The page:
NORTH-EAST business leaders last night warned against “excessive doom-mongering” despite lower than expected growth figures increasing fears the nation was slipping towards a triple-dip recession.
Chancellor George Osborne was yesterday accused by Labour of being “asleep at the wheel” after a fourth quarter 0.3 per cent decline in gross domestic product (GDP) prompted renewed criticism of his austerity programme.
The North East Chamber of Commerce (NECC), which represents more than 4,000 businesses in the region, said the Government had tough questions to answer on how it was supporting businesses given the pattern of stop-start growth.
But NECC policy director Ross Smith said there were still reasons to be optimistic despite the gloomy economic outlook.
“Our surveys have shown that underlying confidence in the private sector is gradually building, with employment and investment plans increasing among NECC members.
“It’s therefore important that the estimates don’t prompt a wave of excessive doom-mongering which could nip that confidence in the bud.”
Andrew Hebden, CBI North-East assistant regional director, said that while the figures were disappointing, the negative mindset that the figures could create was more of a concern.
“There is a danger that people will get too hung up on there being a triple dip recession and the impact that can have in terms of confidence when the North-East economy is broadly doing okay.”
Labour MP for Middlesbrough South and East Cleveland Tom Blenkinsop said the GDP statistics failed to depict the real human cost of what was happening for many people in the region.
“They don’t tell the stories of young people unable to find their first job, families struggling to pay the bills at the end of the month and pensioners unable to keep their homes warm.”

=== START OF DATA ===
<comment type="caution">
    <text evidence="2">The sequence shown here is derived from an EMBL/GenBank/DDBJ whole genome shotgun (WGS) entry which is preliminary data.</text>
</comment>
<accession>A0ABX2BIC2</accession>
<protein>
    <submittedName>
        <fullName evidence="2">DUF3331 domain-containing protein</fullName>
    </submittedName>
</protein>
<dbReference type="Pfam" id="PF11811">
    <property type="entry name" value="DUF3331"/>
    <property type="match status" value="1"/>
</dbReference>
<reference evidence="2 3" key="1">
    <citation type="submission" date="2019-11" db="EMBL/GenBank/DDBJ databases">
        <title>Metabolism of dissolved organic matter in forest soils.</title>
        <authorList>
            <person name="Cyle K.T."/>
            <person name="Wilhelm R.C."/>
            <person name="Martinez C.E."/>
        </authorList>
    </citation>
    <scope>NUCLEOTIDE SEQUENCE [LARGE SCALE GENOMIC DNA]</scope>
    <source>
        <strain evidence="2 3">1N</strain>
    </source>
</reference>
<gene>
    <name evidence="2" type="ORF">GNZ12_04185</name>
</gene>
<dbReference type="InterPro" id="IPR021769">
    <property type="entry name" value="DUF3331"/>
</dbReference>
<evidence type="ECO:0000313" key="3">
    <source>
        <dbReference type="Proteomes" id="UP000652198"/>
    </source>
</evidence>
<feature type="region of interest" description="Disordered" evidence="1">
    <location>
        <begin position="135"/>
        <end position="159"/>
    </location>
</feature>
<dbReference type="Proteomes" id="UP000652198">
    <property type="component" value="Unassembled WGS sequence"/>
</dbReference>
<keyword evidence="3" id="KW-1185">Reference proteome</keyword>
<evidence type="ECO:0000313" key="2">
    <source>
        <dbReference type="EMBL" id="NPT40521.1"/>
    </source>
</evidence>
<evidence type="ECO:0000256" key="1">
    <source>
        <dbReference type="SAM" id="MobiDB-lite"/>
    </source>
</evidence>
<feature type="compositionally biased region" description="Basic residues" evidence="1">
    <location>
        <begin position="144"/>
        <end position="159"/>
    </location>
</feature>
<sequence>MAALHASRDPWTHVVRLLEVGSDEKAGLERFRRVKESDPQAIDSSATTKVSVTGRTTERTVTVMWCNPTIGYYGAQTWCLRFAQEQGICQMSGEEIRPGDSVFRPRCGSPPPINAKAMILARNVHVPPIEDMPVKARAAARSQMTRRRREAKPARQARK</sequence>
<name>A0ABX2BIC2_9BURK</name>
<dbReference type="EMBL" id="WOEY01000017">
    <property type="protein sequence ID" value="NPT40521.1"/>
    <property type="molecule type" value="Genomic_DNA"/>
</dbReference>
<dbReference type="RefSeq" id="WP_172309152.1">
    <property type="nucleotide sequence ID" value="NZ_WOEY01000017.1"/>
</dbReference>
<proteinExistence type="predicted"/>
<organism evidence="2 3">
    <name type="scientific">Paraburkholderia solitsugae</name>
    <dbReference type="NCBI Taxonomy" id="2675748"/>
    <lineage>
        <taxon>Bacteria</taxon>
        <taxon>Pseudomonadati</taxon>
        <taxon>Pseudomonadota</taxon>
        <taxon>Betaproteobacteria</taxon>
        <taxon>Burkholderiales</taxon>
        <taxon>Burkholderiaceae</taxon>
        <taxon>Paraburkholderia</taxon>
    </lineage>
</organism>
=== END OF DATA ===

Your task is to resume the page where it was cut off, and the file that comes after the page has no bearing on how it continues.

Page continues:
The worse-than-expected figures provided fresh fuel for the unions who have repeatedly argued that the Government had cut too deep, too soon.
They leapt on comments by Deputy Prime Minister Nick Clegg, who appeared to admit that the Coalition had cut spending too deeply when it took power.
Kevin Rowan, regional secretary of the Northern TUC, said: “Our stalled growth is in no small part due to those missed opportunities and slash and burn approach. The TUC strongly urges the Chancellor to recognise we need a different direction in economic policy.”
Shadow chancellor Ed Balls said now was the time for a “plan B” to support growth through VAT cuts and spending on infrastructure.
Chancellor George Osborne said the figures were a reminder that the UK faces "a very difficult economic situation".
He described them as "a reminder that last year was particularly difficult, that we face problems at home with the debts built up over many years, and problems abroad with the Eurozone, where we export many of our products, deep in recession”.
Experts said one of the reasons behind the decline in GDP was a slump in North Sea oil production.
The importance of oil and gas to the UK economy could not be underestimated, said George Rafferty, chief executive of NOF Energy, a Durham-based business support organisation with 420 members in the energy supply chain.
He added: “Investing in oil and gas operations has never been more vital and operators are looking to the UK’s supply chain to provide effective technology and skill-based solutions that can maintain productive output.”